Good drones doing GREAT work

DSM, Ortho, GSD, Google Earth, Point Cloud & Mesh models explained for your aerial workflows with references

Photogrammetry: the science of making reliable measurements by the use of photographs and especially aerial photographs (as in surveying) (1)

Digital Surface Model | Orthomosaic | Ground Sampling Distance | Point Cloud | Mesh model, using the same subject.

These have to be our top three questions from our new clients. By sharing these short explanations, they might answer some of your photogrammetry questions as well.

DSM (Digital Surface Model) is an elevation model that includes the tops of buildings, trees, power lines, and any other objects. Commonly this is seen as a canopy model and only ‘sees’ ground where there is nothing else over top of it (2)

We present here a collection of 98 2D images of an earthen dam in Northern California with a DSM heat map overlaid on top of Google earth. Blue is the lowest point and red the highest. You can clearly see where the water outlet for this dam is. Less noticeable is the uncontrolled spillway location. Hint: it is the title image of this document.


Ortho or orthoimage is an aerial photograph geometrically corrected (“orthorectified”) such that the scale is uniform: the photo has the same lack of distortion as a map. Unlike an uncorrected aerial photograph, an orthophotograph can be used to measure true distances, because it is an accurate representation of the Earth’s surface, having been adjusted for topographic relieflens distortion, and camera tilt. (3)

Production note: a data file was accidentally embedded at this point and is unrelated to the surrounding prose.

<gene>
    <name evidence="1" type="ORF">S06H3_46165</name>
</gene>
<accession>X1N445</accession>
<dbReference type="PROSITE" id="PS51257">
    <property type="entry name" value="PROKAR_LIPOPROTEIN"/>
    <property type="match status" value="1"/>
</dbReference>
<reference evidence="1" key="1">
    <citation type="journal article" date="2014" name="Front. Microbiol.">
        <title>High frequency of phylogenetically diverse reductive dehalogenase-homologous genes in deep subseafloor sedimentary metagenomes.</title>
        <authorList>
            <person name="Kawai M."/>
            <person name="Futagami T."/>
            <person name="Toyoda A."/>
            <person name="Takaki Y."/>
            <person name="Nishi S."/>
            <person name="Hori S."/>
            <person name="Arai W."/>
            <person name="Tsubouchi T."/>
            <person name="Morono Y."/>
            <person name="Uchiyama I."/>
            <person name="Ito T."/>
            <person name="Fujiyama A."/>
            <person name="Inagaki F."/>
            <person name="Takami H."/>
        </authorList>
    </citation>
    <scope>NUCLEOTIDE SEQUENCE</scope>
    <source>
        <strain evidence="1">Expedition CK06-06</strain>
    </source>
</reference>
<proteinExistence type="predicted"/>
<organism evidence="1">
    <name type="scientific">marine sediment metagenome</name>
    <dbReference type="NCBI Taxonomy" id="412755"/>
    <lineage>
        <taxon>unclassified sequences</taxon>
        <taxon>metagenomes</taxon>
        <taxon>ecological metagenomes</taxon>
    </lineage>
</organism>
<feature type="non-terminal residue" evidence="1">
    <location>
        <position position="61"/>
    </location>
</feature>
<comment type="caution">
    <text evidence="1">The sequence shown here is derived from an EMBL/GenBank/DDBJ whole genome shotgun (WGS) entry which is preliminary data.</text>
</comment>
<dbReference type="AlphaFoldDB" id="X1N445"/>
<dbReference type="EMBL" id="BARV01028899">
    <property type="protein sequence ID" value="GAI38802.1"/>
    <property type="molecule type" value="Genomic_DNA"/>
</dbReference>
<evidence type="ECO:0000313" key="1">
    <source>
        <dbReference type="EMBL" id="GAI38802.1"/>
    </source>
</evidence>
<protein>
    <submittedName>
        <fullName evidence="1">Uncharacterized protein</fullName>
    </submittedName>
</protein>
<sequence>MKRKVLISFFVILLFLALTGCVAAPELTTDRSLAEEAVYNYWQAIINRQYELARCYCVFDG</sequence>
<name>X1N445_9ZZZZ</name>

Here is the same subject with an orthorectified image overlaid the latest image from Google Earth. As is the case so many times with this process, the accuracy is off. Google Earthimages are in the neighborhood of +/-30m (4), while aerial drone images from NAA are in the centimeter range typically (6). While Google Earth has great coverage for the ‘large’, the solution comes down to the high def camera on an aerial platform less than two hundred feet above the ground to get images such as the one above to cover the ‘small’.


Ground Sampling Distance (GSD) is the distance between two consecutive pixel centers measured on the ground. The bigger the value of the image GSD, the lower the spatial resolution of the image and the less visible details. The GSD is related to the flight height: the higher the altitude of the flight, the bigger the GSD value.(5)